Jim Schevill and I moved to Providence in 1969 for what we thought was one year, as he was invited to develop Brown’s Creative Writing Program with Edwin Honig. My previous career had been as an opera and concert singer in the Bay Area, and I had attended the University of California for one year before I married the first time. We both enjoyed living in Rhode Island, and Jim was offered a tenured position in the English Department.

He resigned from S.F. State and we moved to the east side of Providence. I met Charlotte Lowney who encouraged me to attend Pembroke College and finish my undergraduate degree – which I did majoring in Music and Spanish. During that time, with Gerard Shapiro, of the Music Department, we formed The New Music Ensemble of Providence that performed contemporary classical chamber music, and I was the singer.

Upon graduation in 1972, I was certified to teach music in the Providence Public Schools, and I got a full time job. I was also teaching voice privately at home. At that time I learned how to weave on a loom, as I had always done hand-work. Within a short time I met William Beeman who had just come to Brown. He was a singer too, so we enjoyed singing together. I wanted more intellectual stimulus, and Bill suggested taking courses in Anthropology, which I did, one a semester as I was working full time. The second course I took was, Tribal Arts, with Jane Powell Dwyer (who had recently arrived as director of the Haffenreffer Museum) and the class had RISD students in it too. I had always been interested in Tribal Art, so this course showed me another career—museum anthropologist—that I could work towards. Jane was so encouraging, and finally in seven years I completed my Master of Arts degree, 1981.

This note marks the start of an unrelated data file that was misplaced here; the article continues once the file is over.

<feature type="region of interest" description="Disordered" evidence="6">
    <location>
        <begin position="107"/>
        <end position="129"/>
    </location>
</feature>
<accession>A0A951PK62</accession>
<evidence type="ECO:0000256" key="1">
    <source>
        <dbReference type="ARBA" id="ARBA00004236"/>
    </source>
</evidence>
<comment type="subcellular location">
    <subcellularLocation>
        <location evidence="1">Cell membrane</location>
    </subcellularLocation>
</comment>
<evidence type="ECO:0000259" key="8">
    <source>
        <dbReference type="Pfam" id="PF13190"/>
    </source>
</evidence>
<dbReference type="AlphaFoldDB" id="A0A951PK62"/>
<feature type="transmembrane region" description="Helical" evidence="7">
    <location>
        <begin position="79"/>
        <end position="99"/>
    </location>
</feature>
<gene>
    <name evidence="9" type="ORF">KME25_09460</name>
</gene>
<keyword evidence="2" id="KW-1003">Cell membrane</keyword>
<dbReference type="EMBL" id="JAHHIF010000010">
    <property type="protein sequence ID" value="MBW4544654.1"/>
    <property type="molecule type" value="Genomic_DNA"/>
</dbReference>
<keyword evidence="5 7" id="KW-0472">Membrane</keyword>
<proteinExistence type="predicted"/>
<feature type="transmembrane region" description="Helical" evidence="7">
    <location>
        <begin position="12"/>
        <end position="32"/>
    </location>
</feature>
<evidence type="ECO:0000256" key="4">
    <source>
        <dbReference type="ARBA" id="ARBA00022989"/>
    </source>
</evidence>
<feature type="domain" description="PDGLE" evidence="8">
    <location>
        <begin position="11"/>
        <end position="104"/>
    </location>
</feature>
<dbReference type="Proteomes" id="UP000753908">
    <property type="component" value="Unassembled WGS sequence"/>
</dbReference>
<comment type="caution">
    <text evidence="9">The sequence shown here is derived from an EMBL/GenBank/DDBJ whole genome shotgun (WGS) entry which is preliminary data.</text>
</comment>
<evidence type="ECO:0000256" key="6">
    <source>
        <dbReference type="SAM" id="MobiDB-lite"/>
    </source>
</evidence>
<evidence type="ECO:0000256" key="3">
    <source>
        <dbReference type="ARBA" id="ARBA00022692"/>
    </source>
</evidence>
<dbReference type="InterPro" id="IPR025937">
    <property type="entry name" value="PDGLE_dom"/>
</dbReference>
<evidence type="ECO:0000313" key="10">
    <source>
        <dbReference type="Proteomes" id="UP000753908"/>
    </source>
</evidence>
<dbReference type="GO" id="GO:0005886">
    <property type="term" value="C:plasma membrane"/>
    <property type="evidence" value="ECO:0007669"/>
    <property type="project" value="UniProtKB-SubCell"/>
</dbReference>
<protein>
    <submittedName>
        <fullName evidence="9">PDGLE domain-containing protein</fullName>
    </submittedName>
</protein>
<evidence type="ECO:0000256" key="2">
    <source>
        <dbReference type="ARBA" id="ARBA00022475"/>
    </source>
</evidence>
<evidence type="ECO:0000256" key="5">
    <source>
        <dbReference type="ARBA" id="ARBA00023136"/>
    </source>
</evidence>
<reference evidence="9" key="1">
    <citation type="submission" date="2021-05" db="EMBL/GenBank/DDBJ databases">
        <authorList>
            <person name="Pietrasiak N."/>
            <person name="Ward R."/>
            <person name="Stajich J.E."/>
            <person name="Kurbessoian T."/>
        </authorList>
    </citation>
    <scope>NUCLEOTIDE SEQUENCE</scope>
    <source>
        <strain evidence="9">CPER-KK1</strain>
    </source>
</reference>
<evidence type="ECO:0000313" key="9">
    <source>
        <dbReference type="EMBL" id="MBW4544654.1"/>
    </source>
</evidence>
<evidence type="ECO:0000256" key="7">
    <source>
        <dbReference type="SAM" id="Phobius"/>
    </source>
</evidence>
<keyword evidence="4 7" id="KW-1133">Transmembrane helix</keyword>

However, for thesis fieldwork we were encouraged to travel elsewhere, not stay at Brown if possible. My interest in Maya textiles had been piqued, when Jim and I traveled to Chiapas in 1974, where I saw Maya men and women wearing their incredible clothing. But another friend suggested we travel to Guatemala, so we took a very short trip. And that was that!!! Jim took a leave to work on a novel, we found a little rental house outside of Antigua, and three days a week I traveled to San Antonio Aguas Calientes to study backstrap weaving with a Maya family. I also volunteered at the Museo Ixchel del Traje Indígena. I am still in communication with this museum. The direction of my life was altered by this experience. When I returned to Providence, I retired from my public school job and volunteered at the Haffenreffer Museum, as I had taken Jane’s course in Museum Studies. I also curated a small exhibition of photographs and textiles, that with a travel loan from the Haffenreffer Museum, I had purchased for the collection. I was definitely hooked!

As the staff was small and under Barbara Hail‘s excellent direction after Jane Dwyer’s death and while Doug Anderson was on leave, I learned how museums work and was able to contribute to various projects. Then came “Costume as Communication,” first as a symposium, then a catalogue (available for free online), and finally a traveling exhibition. That experience taught me that being a museum anthropologist was the role for me. After Jim’s retirement, we moved to Berkeley where I continued working on museum projects at the then Lowie Museum of Anthropology at UC Berkeley, now the Hearst Museum. After that I free-lanced, writing books and articles on Maya Textiles, curating other exhibitions, and my last professional job was at the San Francisco Airport Museums, where the focus is on ethnographic and popular arts. I continue to do appraisals of museum and private collections. Recently, I contributed 200 Guatemalan textiles to the collection with the support of Thierry Gentis, and I returned to give a talk a few years ago.

All this was possible because of my initial experiences at the Haffenreffer Museum.


[editor’s note: Margot Schevill’s contributions to the Museum  have provided the Haffenreffer with a magnificent collection of Guatemalan textiles and accompanying photographs and notes that would be the envy of any museum of comparable or larger size. We are indebted to her for her dedication and long-standing support of the Museum and its goals.]